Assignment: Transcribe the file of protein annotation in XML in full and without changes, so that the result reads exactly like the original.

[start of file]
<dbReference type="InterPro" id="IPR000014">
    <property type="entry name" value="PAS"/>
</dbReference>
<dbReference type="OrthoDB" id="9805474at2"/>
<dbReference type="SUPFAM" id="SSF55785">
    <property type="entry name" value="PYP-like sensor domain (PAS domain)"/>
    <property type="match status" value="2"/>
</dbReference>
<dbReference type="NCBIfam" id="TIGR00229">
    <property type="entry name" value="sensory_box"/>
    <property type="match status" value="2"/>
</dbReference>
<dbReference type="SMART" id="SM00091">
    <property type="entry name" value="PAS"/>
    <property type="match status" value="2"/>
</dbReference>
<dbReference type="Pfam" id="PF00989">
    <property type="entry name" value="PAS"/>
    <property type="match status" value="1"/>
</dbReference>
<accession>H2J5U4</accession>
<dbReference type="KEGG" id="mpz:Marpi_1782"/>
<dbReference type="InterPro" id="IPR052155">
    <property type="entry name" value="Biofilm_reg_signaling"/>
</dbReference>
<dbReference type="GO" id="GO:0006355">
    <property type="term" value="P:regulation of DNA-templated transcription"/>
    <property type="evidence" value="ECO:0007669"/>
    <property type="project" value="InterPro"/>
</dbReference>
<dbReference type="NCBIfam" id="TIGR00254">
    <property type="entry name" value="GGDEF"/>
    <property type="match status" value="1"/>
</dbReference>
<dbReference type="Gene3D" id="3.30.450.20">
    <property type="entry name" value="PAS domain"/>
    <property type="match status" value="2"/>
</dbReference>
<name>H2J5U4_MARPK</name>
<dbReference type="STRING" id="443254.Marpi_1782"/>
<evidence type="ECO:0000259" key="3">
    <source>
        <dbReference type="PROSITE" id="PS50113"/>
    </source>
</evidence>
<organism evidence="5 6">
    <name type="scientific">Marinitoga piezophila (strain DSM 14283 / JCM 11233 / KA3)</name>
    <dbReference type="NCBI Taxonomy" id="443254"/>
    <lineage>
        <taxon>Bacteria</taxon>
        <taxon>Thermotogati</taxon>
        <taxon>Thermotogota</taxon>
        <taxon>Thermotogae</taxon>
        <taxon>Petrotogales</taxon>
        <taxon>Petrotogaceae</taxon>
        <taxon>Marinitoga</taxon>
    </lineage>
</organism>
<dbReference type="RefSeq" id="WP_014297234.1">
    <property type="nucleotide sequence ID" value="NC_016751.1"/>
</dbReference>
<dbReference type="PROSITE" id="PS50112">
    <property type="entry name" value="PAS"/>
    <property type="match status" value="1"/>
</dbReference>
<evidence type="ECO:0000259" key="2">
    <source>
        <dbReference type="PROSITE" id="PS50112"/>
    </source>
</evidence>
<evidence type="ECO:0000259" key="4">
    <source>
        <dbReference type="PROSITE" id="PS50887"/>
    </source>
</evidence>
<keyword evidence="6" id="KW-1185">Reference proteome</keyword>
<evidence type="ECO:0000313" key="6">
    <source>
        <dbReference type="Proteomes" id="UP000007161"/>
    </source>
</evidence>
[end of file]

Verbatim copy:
<dbReference type="InterPro" id="IPR000014">
    <property type="entry name" value="PAS"/>
</dbReference>
<dbReference type="OrthoDB" id="9805474at2"/>
<dbReference type="SUPFAM" id="SSF55785">
    <property type="entry name" value="PYP-like sensor domain (PAS domain)"/>
    <property type="match status" value="2"/>
</dbReference>
<dbReference type="NCBIfam" id="TIGR00229">
    <property type="entry name" value="sensory_box"/>
    <property type="match status" value="2"/>
</dbReference>
<dbReference type="SMART" id="SM00091">
    <property type="entry name" value="PAS"/>
    <property type="match status" value="2"/>
</dbReference>
<dbReference type="Pfam" id="PF00989">
    <property type="entry name" value="PAS"/>
    <property type="match status" value="1"/>
</dbReference>
<accession>H2J5U4</accession>
<dbReference type="KEGG" id="mpz:Marpi_1782"/>
<dbReference type="InterPro" id="IPR052155">
    <property type="entry name" value="Biofilm_reg_signaling"/>
</dbReference>
<dbReference type="GO" id="GO:0006355">
    <property type="term" value="P:regulation of DNA-templated transcription"/>
    <property type="evidence" value="ECO:0007669"/>
    <property type="project" value="InterPro"/>
</dbReference>
<dbReference type="NCBIfam" id="TIGR00254">
    <property type="entry name" value="GGDEF"/>
    <property type="match status" value="1"/>
</dbReference>
<dbReference type="Gene3D" id="3.30.450.20">
    <property type="entry name" value="PAS domain"/>
    <property type="match status" value="2"/>
</dbReference>
<name>H2J5U4_MARPK</name>
<dbReference type="STRING" id="443254.Marpi_1782"/>
<evidence type="ECO:0000259" key="3">
    <source>
        <dbReference type="PROSITE" id="PS50113"/>
    </source>
</evidence>
<organism evidence="5 6">
    <name type="scientific">Marinitoga piezophila (strain DSM 14283 / JCM 11233 / KA3)</name>
    <dbReference type="NCBI Taxonomy" id="443254"/>
    <lineage>
        <taxon>Bacteria</taxon>
        <taxon>Thermotogati</taxon>
        <taxon>Thermotogota</taxon>
        <taxon>Thermotogae</taxon>
        <taxon>Petrotogales</taxon>
        <taxon>Petrotogaceae</taxon>
        <taxon>Marinitoga</taxon>
    </lineage>
</organism>
<dbReference type="RefSeq" id="WP_014297234.1">
    <property type="nucleotide sequence ID" value="NC_016751.1"/>
</dbReference>
<dbReference type="PROSITE" id="PS50112">
    <property type="entry name" value="PAS"/>
    <property type="match status" value="1"/>
</dbReference>
<evidence type="ECO:0000259" key="2">
    <source>
        <dbReference type="PROSITE" id="PS50112"/>
    </source>
</evidence>
<evidence type="ECO:0000259" key="4">
    <source>
        <dbReference type="PROSITE" id="PS50887"/>
    </source>
</evidence>
<keyword evidence="6" id="KW-1185">Reference proteome</keyword>
<evidence type="ECO:0000313" key="6">
    <source>
        <dbReference type="Proteomes" id="UP000007161"/>
    </source>
</evidence>